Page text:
Ways to communicate with hearing aid users with normal hearing

Tips for people with normal hearing

Hearing impairment affects approximately one out of every ten people. Although it is known to affect senior citizens aged 60 and above, hearing impairment can affect people of all ages. There are no disease symptoms associated with hearing impairment, but there are psychological ones. The process of hearing loss may lead to depression and a desire for isolation, leading the affected person to distance themselves from their family and friends.

Learning to hear again

Using hearing aids requires physical and mental organization, which in turn takes time. Reaping the benefits of hearing aids after an extended period of not being able to hear becomes crucial for people who are using hearing aids for the first time. High-tech hearing aids can help those suffering from hearing loss to hear well. However, friends, family and co-workers play a significant role in helping the hearing aid user in the beginnings, as they will need their complete support and encouragement.

Some Practical Tips When Talking With Someone Wearing Hearing Aids:

  • Speak in a clear and regular way

Do not raise your voice while talking to a person who uses hearing aids like you may have done in the past, as they can now hear you at your normal volume. Remember that they may be irritated by loud sounds now, so it is important to maintain one tone of voice and to speak clearly and unhurriedly.

  • Try at the beginning to attract the attention of the hearing aid user with whom you wish to speak

When you want to talk to people who use hearing aids, you should first try to attract their attention, either by calling their name, appearing in front of them or placing your hand on their shoulder.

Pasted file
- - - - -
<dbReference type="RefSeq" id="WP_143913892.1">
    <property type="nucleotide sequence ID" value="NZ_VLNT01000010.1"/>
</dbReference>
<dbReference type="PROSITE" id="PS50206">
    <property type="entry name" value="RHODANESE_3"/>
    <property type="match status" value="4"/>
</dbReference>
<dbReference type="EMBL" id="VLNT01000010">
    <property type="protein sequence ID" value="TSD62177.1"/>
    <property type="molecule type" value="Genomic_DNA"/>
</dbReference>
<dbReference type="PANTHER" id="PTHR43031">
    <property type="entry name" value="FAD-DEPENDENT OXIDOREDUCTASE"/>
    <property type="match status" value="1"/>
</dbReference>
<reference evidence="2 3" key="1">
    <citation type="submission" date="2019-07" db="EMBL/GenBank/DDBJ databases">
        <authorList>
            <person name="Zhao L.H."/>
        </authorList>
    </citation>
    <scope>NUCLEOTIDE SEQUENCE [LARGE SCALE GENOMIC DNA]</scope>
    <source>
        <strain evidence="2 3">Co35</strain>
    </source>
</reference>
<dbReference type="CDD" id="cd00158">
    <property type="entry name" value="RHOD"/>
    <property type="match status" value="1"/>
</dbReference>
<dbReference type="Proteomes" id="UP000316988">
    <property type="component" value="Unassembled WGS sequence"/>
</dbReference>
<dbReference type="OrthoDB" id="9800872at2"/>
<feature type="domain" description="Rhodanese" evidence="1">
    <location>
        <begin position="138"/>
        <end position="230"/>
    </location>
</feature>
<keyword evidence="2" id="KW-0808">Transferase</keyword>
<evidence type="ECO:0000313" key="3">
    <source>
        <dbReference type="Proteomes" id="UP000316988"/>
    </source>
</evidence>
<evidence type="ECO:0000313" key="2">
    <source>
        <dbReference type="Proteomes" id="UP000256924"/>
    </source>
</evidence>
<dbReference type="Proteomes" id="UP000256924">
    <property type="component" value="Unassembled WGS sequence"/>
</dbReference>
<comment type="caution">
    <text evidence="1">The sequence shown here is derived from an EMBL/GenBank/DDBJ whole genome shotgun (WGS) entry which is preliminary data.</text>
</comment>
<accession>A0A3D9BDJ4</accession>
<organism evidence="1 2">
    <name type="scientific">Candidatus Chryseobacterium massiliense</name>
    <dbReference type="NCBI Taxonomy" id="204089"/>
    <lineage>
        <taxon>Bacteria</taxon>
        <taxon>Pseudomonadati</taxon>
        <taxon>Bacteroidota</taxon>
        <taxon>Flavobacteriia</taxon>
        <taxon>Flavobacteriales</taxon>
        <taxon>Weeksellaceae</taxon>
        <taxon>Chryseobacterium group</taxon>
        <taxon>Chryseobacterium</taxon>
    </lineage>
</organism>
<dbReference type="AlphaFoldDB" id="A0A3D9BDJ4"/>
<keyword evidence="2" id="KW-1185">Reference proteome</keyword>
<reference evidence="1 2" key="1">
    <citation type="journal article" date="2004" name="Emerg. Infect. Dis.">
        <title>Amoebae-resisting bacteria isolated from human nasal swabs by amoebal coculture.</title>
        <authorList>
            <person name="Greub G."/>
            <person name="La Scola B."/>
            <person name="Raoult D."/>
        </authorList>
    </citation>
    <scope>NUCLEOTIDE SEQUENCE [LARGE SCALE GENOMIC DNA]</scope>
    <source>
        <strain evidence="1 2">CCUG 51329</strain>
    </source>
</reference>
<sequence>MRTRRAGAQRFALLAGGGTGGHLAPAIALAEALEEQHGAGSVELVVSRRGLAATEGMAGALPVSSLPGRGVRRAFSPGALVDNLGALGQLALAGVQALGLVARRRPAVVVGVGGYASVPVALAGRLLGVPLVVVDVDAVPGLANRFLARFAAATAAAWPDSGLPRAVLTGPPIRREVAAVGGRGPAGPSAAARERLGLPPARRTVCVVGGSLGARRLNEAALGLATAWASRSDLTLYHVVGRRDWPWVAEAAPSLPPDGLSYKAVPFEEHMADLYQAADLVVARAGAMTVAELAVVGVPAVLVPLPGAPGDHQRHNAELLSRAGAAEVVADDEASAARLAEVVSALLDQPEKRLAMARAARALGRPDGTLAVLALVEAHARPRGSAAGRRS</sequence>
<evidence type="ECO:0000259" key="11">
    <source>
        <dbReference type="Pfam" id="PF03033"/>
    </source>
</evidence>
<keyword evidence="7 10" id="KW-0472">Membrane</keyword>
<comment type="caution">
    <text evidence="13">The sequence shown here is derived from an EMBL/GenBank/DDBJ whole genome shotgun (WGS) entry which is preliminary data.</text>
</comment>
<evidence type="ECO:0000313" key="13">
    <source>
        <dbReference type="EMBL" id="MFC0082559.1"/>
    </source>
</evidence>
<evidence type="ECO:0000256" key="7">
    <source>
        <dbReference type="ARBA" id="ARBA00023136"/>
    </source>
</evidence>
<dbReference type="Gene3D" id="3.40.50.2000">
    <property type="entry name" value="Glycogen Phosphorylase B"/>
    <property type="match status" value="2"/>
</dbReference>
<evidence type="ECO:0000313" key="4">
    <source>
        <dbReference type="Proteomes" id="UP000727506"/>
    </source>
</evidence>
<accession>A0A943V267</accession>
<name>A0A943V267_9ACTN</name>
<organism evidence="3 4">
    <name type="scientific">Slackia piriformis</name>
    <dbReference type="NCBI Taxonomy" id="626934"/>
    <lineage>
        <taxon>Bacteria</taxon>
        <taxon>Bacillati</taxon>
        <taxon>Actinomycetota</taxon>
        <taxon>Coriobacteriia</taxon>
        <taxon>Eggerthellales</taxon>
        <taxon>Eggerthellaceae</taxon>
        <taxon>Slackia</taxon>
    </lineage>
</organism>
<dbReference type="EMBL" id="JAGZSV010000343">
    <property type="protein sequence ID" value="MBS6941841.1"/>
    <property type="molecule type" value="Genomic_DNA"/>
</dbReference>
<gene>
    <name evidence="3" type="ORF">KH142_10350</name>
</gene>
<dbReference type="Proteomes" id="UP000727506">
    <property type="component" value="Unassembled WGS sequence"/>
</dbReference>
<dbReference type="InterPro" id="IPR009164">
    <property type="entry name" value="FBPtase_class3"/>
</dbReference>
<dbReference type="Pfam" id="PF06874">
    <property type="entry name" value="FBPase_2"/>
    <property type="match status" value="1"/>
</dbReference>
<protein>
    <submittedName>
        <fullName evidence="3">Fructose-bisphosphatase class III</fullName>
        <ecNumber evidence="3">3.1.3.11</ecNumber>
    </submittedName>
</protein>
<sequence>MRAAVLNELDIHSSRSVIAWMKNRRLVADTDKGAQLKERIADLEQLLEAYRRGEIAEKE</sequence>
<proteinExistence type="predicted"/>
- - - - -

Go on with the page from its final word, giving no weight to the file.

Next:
• Move closer

Closing the distance between the speaker and the listener facilitates a person’s ability to hear the dialogue and understand it. Therefore, if possible, get close to the person with whom you want to speak, especially if there is noise, making it easier to understand the conversation.

  • Face the person with whom you want to talk

Try to sit opposite the person with whom you want to speak because people who use hearing aids can understand speech more easily by lip-reading.

  • Take your surroundings into account

Avoid entering a conversation with a person who uses hearing aids when you are both in separate rooms or if you are in a noisy environment; for example, in places where there is a washing machine, vacuum cleaner or loud music. Never attempt to put the person who uses hearing aids in an unfair situation by expecting them to hear in unfamiliar circumstances, and always remember that hearing aid users have certain limits.

  • Try to be understanding of the fact that wearing hearing aids can be tiresome

When you talk to someone who uses hearing aids, beware of signs of fatigue, intimidation or lack of attention. Focusing on listening requires much effort, and when a hearing aid user feels tired, they may not hear well anymore, so do not force them to listen to you.

  • Repeat what you say

If you must repeat yourself, try and use different words as some may be harder to understand,  even with the hearing aid.


By being patient, understanding and a good listener, you will become the ideal conversation partner. If you follow these instructions, you can contribute to the hearing aid user’s progress, helping them become skillful in using the hearing instrument while also enjoying family life and the whole process.